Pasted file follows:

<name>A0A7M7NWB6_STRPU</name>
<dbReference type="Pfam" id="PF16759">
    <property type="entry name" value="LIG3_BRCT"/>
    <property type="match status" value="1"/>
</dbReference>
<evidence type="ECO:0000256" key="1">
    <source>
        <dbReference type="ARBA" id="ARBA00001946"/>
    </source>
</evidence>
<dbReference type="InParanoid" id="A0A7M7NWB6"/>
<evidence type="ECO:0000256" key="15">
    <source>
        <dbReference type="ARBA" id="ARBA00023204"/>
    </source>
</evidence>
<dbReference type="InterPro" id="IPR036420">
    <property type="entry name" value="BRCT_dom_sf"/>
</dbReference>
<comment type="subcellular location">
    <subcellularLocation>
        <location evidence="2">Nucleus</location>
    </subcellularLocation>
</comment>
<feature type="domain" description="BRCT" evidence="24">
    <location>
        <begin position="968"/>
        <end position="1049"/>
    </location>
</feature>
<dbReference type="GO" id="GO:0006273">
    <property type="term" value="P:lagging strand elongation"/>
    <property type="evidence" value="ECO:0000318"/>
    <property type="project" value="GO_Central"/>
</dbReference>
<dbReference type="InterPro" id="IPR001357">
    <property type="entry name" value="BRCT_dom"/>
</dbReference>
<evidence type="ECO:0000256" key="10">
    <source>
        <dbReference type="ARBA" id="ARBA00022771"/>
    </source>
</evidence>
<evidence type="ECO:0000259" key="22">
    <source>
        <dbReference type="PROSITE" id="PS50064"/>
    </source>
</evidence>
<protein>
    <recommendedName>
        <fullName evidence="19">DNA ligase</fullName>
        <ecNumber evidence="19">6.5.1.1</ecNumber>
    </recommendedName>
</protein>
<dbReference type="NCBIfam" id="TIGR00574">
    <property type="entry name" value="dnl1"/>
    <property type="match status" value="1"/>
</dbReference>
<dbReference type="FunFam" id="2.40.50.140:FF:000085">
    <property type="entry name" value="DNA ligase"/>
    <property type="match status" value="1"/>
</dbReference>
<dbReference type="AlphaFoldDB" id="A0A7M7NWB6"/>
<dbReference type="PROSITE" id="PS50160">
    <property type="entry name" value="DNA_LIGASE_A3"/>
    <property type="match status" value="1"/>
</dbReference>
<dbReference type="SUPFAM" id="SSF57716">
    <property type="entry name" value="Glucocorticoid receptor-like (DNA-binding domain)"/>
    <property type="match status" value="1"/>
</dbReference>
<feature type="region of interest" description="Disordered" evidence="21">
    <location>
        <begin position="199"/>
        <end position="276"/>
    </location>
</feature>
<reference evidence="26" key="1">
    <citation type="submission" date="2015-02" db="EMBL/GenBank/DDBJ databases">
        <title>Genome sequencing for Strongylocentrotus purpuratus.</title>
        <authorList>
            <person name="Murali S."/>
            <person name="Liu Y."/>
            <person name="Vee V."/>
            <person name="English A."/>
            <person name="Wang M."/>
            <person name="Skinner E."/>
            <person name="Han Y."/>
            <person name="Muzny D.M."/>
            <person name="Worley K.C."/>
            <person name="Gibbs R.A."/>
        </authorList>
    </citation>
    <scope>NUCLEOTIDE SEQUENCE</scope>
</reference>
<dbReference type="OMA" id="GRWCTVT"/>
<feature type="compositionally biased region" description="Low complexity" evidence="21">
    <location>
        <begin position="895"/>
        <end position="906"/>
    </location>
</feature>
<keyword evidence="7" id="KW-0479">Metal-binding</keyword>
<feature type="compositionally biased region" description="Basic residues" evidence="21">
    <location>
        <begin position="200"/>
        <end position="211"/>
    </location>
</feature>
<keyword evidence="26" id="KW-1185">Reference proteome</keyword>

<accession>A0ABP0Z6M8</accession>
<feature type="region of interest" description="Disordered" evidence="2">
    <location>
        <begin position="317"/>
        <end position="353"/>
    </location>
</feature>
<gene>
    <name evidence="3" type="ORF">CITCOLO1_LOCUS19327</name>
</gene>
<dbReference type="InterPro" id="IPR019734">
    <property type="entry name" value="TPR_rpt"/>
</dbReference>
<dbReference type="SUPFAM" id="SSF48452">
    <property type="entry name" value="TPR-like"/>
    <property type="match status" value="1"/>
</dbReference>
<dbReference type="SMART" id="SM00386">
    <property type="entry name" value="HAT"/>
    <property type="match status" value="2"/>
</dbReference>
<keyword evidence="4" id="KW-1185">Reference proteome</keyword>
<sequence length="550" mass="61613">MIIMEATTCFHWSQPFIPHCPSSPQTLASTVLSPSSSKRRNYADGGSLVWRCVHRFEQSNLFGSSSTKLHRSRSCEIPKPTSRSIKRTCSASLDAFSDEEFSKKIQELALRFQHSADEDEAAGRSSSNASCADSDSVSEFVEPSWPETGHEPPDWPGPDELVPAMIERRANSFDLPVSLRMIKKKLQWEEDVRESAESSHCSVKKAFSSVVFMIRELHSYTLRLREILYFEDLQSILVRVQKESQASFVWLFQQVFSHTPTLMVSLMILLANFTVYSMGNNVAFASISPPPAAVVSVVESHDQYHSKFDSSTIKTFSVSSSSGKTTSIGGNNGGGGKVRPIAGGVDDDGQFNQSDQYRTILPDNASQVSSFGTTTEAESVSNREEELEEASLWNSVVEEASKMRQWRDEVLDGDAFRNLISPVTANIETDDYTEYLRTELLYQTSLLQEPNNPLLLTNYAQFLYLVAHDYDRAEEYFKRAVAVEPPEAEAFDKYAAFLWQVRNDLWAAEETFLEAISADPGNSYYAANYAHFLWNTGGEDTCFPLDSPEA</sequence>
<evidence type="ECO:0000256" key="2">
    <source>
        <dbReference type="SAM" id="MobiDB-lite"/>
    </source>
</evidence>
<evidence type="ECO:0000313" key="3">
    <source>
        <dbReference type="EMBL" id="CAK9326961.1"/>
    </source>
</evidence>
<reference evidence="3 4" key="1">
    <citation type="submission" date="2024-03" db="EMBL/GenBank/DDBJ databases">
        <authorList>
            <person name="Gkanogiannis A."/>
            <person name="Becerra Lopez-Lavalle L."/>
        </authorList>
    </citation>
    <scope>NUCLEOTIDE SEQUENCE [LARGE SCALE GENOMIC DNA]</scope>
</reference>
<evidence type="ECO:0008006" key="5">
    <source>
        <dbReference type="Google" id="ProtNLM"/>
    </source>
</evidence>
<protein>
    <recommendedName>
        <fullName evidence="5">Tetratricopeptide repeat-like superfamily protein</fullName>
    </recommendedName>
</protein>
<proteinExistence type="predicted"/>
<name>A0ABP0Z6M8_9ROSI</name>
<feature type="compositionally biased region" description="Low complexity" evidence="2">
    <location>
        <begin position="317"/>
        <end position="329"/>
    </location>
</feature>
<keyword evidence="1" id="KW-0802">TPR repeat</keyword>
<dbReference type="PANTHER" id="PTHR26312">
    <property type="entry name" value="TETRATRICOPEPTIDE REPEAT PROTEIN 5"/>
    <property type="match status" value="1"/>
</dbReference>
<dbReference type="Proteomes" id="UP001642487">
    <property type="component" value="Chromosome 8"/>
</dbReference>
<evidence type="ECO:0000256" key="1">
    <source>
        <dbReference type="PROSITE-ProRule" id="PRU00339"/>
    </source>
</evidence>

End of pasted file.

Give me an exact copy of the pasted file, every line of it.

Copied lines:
<name>A0A7M7NWB6_STRPU</name>
<dbReference type="Pfam" id="PF16759">
    <property type="entry name" value="LIG3_BRCT"/>
    <property type="match status" value="1"/>
</dbReference>
<evidence type="ECO:0000256" key="1">
    <source>
        <dbReference type="ARBA" id="ARBA00001946"/>
    </source>
</evidence>
<dbReference type="InParanoid" id="A0A7M7NWB6"/>
<evidence type="ECO:0000256" key="15">
    <source>
        <dbReference type="ARBA" id="ARBA00023204"/>
    </source>
</evidence>
<dbReference type="InterPro" id="IPR036420">
    <property type="entry name" value="BRCT_dom_sf"/>
</dbReference>
<comment type="subcellular location">
    <subcellularLocation>
        <location evidence="2">Nucleus</location>
    </subcellularLocation>
</comment>
<feature type="domain" description="BRCT" evidence="24">
    <location>
        <begin position="968"/>
        <end position="1049"/>
    </location>
</feature>
<dbReference type="GO" id="GO:0006273">
    <property type="term" value="P:lagging strand elongation"/>
    <property type="evidence" value="ECO:0000318"/>
    <property type="project" value="GO_Central"/>
</dbReference>
<dbReference type="InterPro" id="IPR001357">
    <property type="entry name" value="BRCT_dom"/>
</dbReference>
<evidence type="ECO:0000256" key="10">
    <source>
        <dbReference type="ARBA" id="ARBA00022771"/>
    </source>
</evidence>
<evidence type="ECO:0000259" key="22">
    <source>
        <dbReference type="PROSITE" id="PS50064"/>
    </source>
</evidence>
<protein>
    <recommendedName>
        <fullName evidence="19">DNA ligase</fullName>
        <ecNumber evidence="19">6.5.1.1</ecNumber>
    </recommendedName>
</protein>
<dbReference type="NCBIfam" id="TIGR00574">
    <property type="entry name" value="dnl1"/>
    <property type="match status" value="1"/>
</dbReference>
<dbReference type="FunFam" id="2.40.50.140:FF:000085">
    <property type="entry name" value="DNA ligase"/>
    <property type="match status" value="1"/>
</dbReference>
<dbReference type="AlphaFoldDB" id="A0A7M7NWB6"/>
<dbReference type="PROSITE" id="PS50160">
    <property type="entry name" value="DNA_LIGASE_A3"/>
    <property type="match status" value="1"/>
</dbReference>
<dbReference type="SUPFAM" id="SSF57716">
    <property type="entry name" value="Glucocorticoid receptor-like (DNA-binding domain)"/>
    <property type="match status" value="1"/>
</dbReference>
<feature type="region of interest" description="Disordered" evidence="21">
    <location>
        <begin position="199"/>
        <end position="276"/>
    </location>
</feature>
<reference evidence="26" key="1">
    <citation type="submission" date="2015-02" db="EMBL/GenBank/DDBJ databases">
        <title>Genome sequencing for Strongylocentrotus purpuratus.</title>
        <authorList>
            <person name="Murali S."/>
            <person name="Liu Y."/>
            <person name="Vee V."/>
            <person name="English A."/>
            <person name="Wang M."/>
            <person name="Skinner E."/>
            <person name="Han Y."/>
            <person name="Muzny D.M."/>
            <person name="Worley K.C."/>
            <person name="Gibbs R.A."/>
        </authorList>
    </citation>
    <scope>NUCLEOTIDE SEQUENCE</scope>
</reference>
<dbReference type="OMA" id="GRWCTVT"/>
<feature type="compositionally biased region" description="Low complexity" evidence="21">
    <location>
        <begin position="895"/>
        <end position="906"/>
    </location>
</feature>
<keyword evidence="7" id="KW-0479">Metal-binding</keyword>
<feature type="compositionally biased region" description="Basic residues" evidence="21">
    <location>
        <begin position="200"/>
        <end position="211"/>
    </location>
</feature>
<keyword evidence="26" id="KW-1185">Reference proteome</keyword>

<accession>A0ABP0Z6M8</accession>
<feature type="region of interest" description="Disordered" evidence="2">
    <location>
        <begin position="317"/>
        <end position="353"/>
    </location>
</feature>
<gene>
    <name evidence="3" type="ORF">CITCOLO1_LOCUS19327</name>
</gene>
<dbReference type="InterPro" id="IPR019734">
    <property type="entry name" value="TPR_rpt"/>
</dbReference>
<dbReference type="SUPFAM" id="SSF48452">
    <property type="entry name" value="TPR-like"/>
    <property type="match status" value="1"/>
</dbReference>
<dbReference type="SMART" id="SM00386">
    <property type="entry name" value="HAT"/>
    <property type="match status" value="2"/>
</dbReference>
<keyword evidence="4" id="KW-1185">Reference proteome</keyword>
<sequence length="550" mass="61613">MIIMEATTCFHWSQPFIPHCPSSPQTLASTVLSPSSSKRRNYADGGSLVWRCVHRFEQSNLFGSSSTKLHRSRSCEIPKPTSRSIKRTCSASLDAFSDEEFSKKIQELALRFQHSADEDEAAGRSSSNASCADSDSVSEFVEPSWPETGHEPPDWPGPDELVPAMIERRANSFDLPVSLRMIKKKLQWEEDVRESAESSHCSVKKAFSSVVFMIRELHSYTLRLREILYFEDLQSILVRVQKESQASFVWLFQQVFSHTPTLMVSLMILLANFTVYSMGNNVAFASISPPPAAVVSVVESHDQYHSKFDSSTIKTFSVSSSSGKTTSIGGNNGGGGKVRPIAGGVDDDGQFNQSDQYRTILPDNASQVSSFGTTTEAESVSNREEELEEASLWNSVVEEASKMRQWRDEVLDGDAFRNLISPVTANIETDDYTEYLRTELLYQTSLLQEPNNPLLLTNYAQFLYLVAHDYDRAEEYFKRAVAVEPPEAEAFDKYAAFLWQVRNDLWAAEETFLEAISADPGNSYYAANYAHFLWNTGGEDTCFPLDSPEA</sequence>
<evidence type="ECO:0000256" key="2">
    <source>
        <dbReference type="SAM" id="MobiDB-lite"/>
    </source>
</evidence>
<evidence type="ECO:0000313" key="3">
    <source>
        <dbReference type="EMBL" id="CAK9326961.1"/>
    </source>
</evidence>
<reference evidence="3 4" key="1">
    <citation type="submission" date="2024-03" db="EMBL/GenBank/DDBJ databases">
        <authorList>
            <person name="Gkanogiannis A."/>
            <person name="Becerra Lopez-Lavalle L."/>
        </authorList>
    </citation>
    <scope>NUCLEOTIDE SEQUENCE [LARGE SCALE GENOMIC DNA]</scope>
</reference>
<evidence type="ECO:0008006" key="5">
    <source>
        <dbReference type="Google" id="ProtNLM"/>
    </source>
</evidence>
<protein>
    <recommendedName>
        <fullName evidence="5">Tetratricopeptide repeat-like superfamily protein</fullName>
    </recommendedName>
</protein>
<proteinExistence type="predicted"/>
<name>A0ABP0Z6M8_9ROSI</name>
<feature type="compositionally biased region" description="Low complexity" evidence="2">
    <location>
        <begin position="317"/>
        <end position="329"/>
    </location>
</feature>
<keyword evidence="1" id="KW-0802">TPR repeat</keyword>
<dbReference type="PANTHER" id="PTHR26312">
    <property type="entry name" value="TETRATRICOPEPTIDE REPEAT PROTEIN 5"/>
    <property type="match status" value="1"/>
</dbReference>
<dbReference type="Proteomes" id="UP001642487">
    <property type="component" value="Chromosome 8"/>
</dbReference>
<evidence type="ECO:0000256" key="1">
    <source>
        <dbReference type="PROSITE-ProRule" id="PRU00339"/>
    </source>
</evidence>